Book jacket
"I think it is the very best story of diablerie which I have read for many years. It is really wonderful how with so much exciting interest over so long a book there is never an anticlimax." - Sir Arthur Conan Doyle

Letter to author
"...it is splendid. A thousand miles beyond anything you have written before, and I feel certain will place you very high in the writers of the day--the story and style being deeply sensational, exciting and interesting. No book since Mrs. Shelley's 'Frankenstein' or indeed any other at all has come near yours in originality or terror--Poe is nowhere. I have read much but I never met a book like it at all. In its terrible excitement it should make a widespread reputation and much money for you." - Charlotte Stoker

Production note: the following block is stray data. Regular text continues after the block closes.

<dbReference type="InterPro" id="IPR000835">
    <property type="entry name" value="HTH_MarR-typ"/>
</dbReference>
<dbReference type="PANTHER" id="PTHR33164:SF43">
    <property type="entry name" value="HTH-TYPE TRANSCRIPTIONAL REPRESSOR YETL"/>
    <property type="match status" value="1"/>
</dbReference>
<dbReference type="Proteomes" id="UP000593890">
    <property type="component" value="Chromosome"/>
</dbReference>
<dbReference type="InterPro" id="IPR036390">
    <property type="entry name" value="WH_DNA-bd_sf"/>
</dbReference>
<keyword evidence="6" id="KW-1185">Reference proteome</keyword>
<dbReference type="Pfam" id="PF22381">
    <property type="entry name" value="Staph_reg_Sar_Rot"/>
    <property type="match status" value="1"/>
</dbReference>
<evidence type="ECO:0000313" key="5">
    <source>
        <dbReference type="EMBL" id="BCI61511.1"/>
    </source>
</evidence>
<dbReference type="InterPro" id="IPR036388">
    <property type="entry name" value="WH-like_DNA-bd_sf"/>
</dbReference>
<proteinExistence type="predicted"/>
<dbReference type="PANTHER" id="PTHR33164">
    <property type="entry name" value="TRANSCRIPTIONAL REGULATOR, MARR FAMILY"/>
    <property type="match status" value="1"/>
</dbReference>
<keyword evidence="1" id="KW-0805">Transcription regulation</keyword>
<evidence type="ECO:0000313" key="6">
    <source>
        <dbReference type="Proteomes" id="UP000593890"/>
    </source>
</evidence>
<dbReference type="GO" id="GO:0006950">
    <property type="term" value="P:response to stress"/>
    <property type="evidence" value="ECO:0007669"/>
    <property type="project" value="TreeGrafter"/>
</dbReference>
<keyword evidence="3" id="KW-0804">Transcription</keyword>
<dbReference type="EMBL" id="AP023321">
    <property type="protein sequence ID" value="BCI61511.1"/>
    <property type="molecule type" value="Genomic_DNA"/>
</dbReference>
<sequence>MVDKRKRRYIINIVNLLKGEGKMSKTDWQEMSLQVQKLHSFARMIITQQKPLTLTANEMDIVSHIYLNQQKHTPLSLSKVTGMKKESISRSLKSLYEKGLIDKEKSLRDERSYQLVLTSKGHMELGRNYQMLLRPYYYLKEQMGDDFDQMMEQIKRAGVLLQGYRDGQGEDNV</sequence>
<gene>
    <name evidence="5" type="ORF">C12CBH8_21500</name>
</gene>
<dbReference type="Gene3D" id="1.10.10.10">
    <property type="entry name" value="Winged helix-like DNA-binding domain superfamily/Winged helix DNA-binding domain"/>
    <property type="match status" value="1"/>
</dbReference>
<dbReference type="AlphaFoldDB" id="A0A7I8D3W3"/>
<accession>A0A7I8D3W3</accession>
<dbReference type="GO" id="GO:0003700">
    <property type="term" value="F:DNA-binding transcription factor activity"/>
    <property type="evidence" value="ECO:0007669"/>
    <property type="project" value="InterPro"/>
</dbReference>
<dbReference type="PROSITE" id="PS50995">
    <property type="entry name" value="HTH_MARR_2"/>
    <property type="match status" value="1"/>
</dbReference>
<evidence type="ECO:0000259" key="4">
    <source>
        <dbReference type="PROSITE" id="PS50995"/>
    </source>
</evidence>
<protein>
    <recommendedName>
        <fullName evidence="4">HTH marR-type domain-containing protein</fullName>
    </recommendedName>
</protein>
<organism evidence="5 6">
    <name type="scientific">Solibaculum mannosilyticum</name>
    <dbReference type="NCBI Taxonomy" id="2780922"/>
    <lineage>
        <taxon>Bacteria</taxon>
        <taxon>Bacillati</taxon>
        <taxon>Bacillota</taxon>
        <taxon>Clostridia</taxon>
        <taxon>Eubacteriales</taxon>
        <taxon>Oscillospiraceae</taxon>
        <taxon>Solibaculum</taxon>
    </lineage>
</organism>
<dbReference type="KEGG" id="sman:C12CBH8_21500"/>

Letter to William Gladstone
"It is a story of a vampire, the old medieval vampire but recrudescent today...the book is necessarily full of horrors and terrors but I trust that these are calculated to cleanse the mind by pity and terror. At any rate there is nothing base in the book, and though superstition is fought with the weapons of superstition, I hope it is not irreverent." - Bram Stoker

Product Attributes

Product attributeeBooks:   Kobo
Product attributeBook Format:   Pocketbook
Product attributeMinimum Age:   18
Product attributeNumber of Pages:   0389
Product attributePublisher:   Signet Classics
Advertisement Bottom